Airbnb Closes Tax Deal With Michigan, Now Collects in 30 States

Daily Tax Report: State provides authoritative coverage of state and local tax developments across the 50 U.S. states and the District of Columbia, tracking legislative and regulatory updates,...

By Alex Ebert

Airbnb Inc. has reached a deal with Michigan to remit use taxes starting July 1.

The deal is anticipated to bring in more than $1 million in revenue and simplify the process for hosts using the site to rent out their homes and apartments. The deal, announced June 8, also means the state will more easily be able to track and collect the 6 percent use tax that applies to nightly rental charges on stays in Michigan hotels for periods of less than a month.

“Home sharing is introducing a whole new world of travelers to the authenticity of Michigan while offering new economic opportunities for thousands of local residents,” Will Burns, Michigan policy director for Airbnb, said in a statement. “We are so proud to have collaborated on this agreement which will unlock a brand new tax revenue stream for the State of Michigan.”

Michigan Treasury spokesperson Ron Leix said the Treasury Department is unable to comment because state law prohibits it from providing information regarding administration of a tax. However, according to figures released by the company, Michigan rentals generated $25.2 million through Airbnb in 2016. If these figures carried into 2017, the state could collect $1.5 million in taxes through the first year of the deal.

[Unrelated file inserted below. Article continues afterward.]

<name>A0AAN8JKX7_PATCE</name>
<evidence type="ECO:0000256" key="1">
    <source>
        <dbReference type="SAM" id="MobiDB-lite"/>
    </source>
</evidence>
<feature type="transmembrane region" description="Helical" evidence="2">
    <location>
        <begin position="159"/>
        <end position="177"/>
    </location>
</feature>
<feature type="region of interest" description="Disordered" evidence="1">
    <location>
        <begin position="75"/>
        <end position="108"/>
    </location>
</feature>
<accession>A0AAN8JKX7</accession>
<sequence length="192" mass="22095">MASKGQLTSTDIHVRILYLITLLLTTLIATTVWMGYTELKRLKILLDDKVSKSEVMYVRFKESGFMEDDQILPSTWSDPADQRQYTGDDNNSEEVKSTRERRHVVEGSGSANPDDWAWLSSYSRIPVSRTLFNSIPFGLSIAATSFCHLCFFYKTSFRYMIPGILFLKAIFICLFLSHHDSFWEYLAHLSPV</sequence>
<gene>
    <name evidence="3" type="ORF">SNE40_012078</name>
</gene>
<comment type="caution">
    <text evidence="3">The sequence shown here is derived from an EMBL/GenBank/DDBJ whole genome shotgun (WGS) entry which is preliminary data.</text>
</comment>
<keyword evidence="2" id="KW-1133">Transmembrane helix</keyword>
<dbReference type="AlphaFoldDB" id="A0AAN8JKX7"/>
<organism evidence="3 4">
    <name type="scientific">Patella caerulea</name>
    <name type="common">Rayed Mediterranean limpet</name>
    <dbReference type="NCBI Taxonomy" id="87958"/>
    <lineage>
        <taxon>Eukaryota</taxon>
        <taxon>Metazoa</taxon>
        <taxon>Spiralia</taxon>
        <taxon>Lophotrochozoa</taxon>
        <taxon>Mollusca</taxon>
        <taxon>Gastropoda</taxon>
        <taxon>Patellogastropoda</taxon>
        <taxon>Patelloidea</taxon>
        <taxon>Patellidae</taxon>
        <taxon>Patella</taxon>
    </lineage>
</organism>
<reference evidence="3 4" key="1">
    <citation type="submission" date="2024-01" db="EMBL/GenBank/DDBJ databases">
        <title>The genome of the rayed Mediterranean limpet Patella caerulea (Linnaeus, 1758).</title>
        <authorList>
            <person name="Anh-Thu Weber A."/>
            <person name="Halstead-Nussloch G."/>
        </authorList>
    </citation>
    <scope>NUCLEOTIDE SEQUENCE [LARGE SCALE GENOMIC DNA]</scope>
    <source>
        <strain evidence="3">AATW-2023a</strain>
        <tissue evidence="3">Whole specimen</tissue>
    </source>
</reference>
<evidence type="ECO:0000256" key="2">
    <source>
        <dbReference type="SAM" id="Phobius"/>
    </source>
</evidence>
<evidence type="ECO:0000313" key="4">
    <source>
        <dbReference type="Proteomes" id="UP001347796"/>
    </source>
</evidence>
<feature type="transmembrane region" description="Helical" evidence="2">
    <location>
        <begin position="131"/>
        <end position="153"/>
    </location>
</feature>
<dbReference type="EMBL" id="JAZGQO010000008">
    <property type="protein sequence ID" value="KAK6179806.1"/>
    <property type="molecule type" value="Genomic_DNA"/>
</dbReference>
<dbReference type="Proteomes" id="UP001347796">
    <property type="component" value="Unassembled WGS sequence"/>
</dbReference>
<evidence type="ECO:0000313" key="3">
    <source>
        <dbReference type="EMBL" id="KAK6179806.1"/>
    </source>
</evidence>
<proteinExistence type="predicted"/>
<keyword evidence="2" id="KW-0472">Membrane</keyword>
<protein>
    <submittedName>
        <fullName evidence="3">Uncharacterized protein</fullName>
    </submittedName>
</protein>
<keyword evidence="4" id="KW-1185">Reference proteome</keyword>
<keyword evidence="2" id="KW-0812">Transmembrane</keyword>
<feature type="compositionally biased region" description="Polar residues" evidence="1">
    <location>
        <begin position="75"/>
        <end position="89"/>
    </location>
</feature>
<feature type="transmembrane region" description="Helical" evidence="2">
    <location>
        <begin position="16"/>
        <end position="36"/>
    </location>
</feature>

In the last year alone, more than 80,000 night stays were booked in Michigan Airbnb homes, according to data compiled by analytics company Airdna. The service has boomed in Michigan, with listing for renting a host’s entire house quadrupling since 2015.

National Tax Patchwork

Occupancy taxes have been a large regulatory sticking point for proponents and detractors of Airbnb since the group was founded in 2008. The company has even had litigation with its home city of San Francisco over regulations of short-term rentals, which the city has monitored in attempts to decrease skyrocketing housing prices.

Airbnb now collects and remits taxes in 250 “jurisdictions” across the United States, according to its website. That includes 24 states and more than 200 counties and municipalities.

At last year’s U.S. Conference of Mayor’s annual meeting, Chris Lehane, Airbnb’s head of global policy and communications said, “Read my lips. We want to pay more taxes.”

Under the agreement with state treasuries, Airbnb automatically collects and remit taxes on all bookings within a state. Previously, the collection of taxes in Michigan was left to the option of hosts.

However, tax collection on Airbnb properties is still a gray area in many parts of the country when it comes to local occupancy taxes. The company leaves the legal determination of whether to collect a local tax up to its users, and won’t collect those taxes itself absent an agreement with local taxing authorities.

To contact the reporter on this story: Alex Ebert in Columbus, Ohio at

To contact the editor responsible for this story: Ryan C. Tuck at

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